It was an attractive vision, and it worked. Not only did Kellogg prosper, but journalists from magazines such as Forbes and BusinessWeek reported that the great majority of company employees embraced the shorter workday. One reporter described “a lot of gardening and community beautification, athletics and hobbies . . . libraries well patronized and the mental background of these fortunate workers . . . becoming richer.”
A U.S. Department of Labor survey taken at the time, as well as interviews Hunnicutt conducted with former workers, confirm this picture. The government interviewers noted that “little dissatisfaction with lower earnings resulting from the decrease in hours was expressed, although in the majority of cases very real decreases had resulted.” One man spoke of “more time at home with the family.” Another remembered: “I could go home and have time to work in my garden.” A woman noted that the six-hour shift allowed her husband to “be with 4 boys at ages it was important.”
Those extra hours away from work also enabled some people to accomplish things that they might never have been able to do otherwise. Hunnicutt describes how at the end of her interview an eighty-year-old woman began talking about ping-pong. “We’d get together. We had a ping-pong table and all my relatives would come for dinner and things and we’d all play ping-pong by the hour.” Eventually she went on to win the state championship. Many women used the extra time for housework. But even then, they often chose work that drew in the entire family, such as canning. One recalled how canning food at home became “a family project” that “we all enjoyed,” including her sons, who “opened up to talk freely.” As Hunnicutt puts it, canning became the “medium for something more important than preserving food. Stories, jokes, teasing, quarreling, practical instruction, songs, griefs, and problems were shared. The modern discipline of alienated work was left behind for an older . . . more convivial kind of working together.”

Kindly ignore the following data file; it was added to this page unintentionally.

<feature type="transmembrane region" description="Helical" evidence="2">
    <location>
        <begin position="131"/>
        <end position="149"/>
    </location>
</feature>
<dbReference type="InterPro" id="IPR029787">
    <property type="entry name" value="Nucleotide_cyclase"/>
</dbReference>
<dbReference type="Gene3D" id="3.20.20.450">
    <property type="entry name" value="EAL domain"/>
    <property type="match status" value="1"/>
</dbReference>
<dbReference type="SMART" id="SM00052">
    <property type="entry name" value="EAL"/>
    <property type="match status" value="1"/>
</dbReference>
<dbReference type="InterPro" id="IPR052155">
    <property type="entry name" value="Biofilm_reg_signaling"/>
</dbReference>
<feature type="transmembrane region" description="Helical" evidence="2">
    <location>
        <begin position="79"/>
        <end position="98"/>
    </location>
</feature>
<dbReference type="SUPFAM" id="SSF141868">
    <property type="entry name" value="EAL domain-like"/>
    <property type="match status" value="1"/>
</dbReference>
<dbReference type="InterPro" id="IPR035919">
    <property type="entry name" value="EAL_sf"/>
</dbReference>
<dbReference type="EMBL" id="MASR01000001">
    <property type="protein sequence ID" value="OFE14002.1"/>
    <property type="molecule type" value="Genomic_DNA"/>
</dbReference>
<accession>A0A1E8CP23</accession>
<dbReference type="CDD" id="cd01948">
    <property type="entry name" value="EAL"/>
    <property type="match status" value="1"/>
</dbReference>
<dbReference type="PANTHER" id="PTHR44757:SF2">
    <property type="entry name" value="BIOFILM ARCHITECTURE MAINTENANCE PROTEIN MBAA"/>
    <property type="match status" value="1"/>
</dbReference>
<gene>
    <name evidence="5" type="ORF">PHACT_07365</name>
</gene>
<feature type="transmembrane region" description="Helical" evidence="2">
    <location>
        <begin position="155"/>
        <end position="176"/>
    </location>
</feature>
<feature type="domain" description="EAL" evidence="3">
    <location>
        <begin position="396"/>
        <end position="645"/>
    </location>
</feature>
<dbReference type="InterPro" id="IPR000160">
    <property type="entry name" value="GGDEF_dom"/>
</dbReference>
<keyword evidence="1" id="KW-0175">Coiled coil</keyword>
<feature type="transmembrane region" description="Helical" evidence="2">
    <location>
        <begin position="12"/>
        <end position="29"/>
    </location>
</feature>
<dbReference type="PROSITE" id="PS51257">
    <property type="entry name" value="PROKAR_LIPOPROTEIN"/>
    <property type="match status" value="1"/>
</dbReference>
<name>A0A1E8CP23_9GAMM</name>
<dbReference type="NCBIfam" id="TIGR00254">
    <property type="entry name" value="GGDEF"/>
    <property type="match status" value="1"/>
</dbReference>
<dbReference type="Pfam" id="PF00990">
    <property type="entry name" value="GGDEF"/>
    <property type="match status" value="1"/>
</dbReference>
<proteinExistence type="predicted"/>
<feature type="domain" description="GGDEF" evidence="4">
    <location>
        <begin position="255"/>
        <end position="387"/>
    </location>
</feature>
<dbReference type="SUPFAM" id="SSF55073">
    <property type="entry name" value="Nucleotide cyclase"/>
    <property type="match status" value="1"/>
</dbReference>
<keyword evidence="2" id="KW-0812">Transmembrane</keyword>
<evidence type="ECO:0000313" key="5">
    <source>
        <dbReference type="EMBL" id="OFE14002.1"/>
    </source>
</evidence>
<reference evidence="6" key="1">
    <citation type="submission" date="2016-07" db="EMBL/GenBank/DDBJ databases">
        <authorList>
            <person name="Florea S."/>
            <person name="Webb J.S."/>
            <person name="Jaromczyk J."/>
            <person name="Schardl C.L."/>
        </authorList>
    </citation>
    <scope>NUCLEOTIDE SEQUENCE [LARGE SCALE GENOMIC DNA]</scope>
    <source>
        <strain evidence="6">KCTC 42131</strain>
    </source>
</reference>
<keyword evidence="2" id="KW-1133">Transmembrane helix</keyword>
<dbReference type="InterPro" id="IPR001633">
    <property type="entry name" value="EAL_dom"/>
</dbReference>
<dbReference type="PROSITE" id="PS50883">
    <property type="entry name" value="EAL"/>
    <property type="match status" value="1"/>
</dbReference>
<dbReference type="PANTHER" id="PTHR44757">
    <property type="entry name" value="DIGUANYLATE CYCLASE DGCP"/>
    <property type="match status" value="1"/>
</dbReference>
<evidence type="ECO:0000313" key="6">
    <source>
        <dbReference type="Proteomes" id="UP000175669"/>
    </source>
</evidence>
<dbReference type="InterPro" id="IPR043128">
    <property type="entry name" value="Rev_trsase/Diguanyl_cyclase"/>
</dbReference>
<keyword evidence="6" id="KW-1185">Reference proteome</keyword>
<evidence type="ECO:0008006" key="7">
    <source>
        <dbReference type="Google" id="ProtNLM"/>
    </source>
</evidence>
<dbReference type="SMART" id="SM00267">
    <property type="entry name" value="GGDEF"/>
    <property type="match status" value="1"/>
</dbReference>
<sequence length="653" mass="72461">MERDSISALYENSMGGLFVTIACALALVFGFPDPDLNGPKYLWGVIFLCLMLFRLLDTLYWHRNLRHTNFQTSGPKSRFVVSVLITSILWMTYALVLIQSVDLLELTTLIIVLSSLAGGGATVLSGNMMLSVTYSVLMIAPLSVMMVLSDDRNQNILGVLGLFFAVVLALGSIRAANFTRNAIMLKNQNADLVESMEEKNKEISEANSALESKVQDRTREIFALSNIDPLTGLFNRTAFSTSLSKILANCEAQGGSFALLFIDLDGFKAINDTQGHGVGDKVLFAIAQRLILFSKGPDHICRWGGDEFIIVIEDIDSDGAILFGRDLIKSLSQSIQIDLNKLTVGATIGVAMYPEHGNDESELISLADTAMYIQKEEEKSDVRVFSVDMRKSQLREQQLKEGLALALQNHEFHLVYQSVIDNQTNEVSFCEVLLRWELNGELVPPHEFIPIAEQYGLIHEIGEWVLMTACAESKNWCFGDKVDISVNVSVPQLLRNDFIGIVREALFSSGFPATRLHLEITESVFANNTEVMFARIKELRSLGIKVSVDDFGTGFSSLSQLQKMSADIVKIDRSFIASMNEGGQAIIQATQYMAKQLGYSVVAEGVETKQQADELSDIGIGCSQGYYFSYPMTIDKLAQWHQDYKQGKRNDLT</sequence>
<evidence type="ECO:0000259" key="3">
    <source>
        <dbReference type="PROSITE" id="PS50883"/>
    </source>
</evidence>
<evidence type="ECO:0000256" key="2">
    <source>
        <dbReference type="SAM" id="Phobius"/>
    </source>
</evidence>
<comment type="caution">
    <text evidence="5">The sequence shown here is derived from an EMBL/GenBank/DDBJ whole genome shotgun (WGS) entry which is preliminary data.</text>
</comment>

This was the stuff of a human ecology in which thousands of small, almost invisible, interactions between family members, friends, and neighbors create an intricate structure that supports social life in much the same way as topsoil supports our biological existence. When we allow either one to become impoverished, whether out of greed or intemperance, we put our long-term survival at risk.”
How cool it that? Imagine how our lives would be changed if we could support ourselves AND spend time with our children, passing on our skills, ideas, ethics and values? Imagine having enough money and being able to do the things about which you are passionate!
Unfortunately, by 1985 the party was over. Not from the point of the employer, it seems, but from men who felt that it was unmanly to be “working” just a brief 6 hours a day. The following is from a Publisher’s Weekly review.
"Kellogg workers, especially the women, managed to find things to do with their extra time until WWII; after the war, workers, particularly men, seemed less able to find ways to fill their unstructured time. Using interviews with Kellogg employees dating back to the program's beginning, as well as various studies on work, Hunnicutt (Work Without End) paints a sad picture of a society where people prefer buying things to socializing, a world where a shorter work day is no longer desirable because few know what to do with their spare time. When the six-hour day came to an end in 1985, women were the only ones who protested. Most men had succumbed to the belief that working longer was more manly and that going home after six hours to be with the family was not really the thing to do. This examination of the American attitude toward work is not light reading, but it could serve as a wake-up call for a nation in big trouble if the jobless future comes to pass."
Wow. Where did that come from? The sad thing is that in one way or another we’re all buying into the myth that “six hours isn’t enough.”
To be continued tomorrow...
Friday, January 23, 2009
We're about to launch gardening season with lots of fantastic organic seeds for sale, a really fun contest and lots, lots more. So be sure to check in next Wednesday. And if you haven't already, please sign up for the Mercantile newsletter.
'Til Monday, I'm dreaming of summer...
Chioggia beets - wow!
Wednesday, January 21, 2009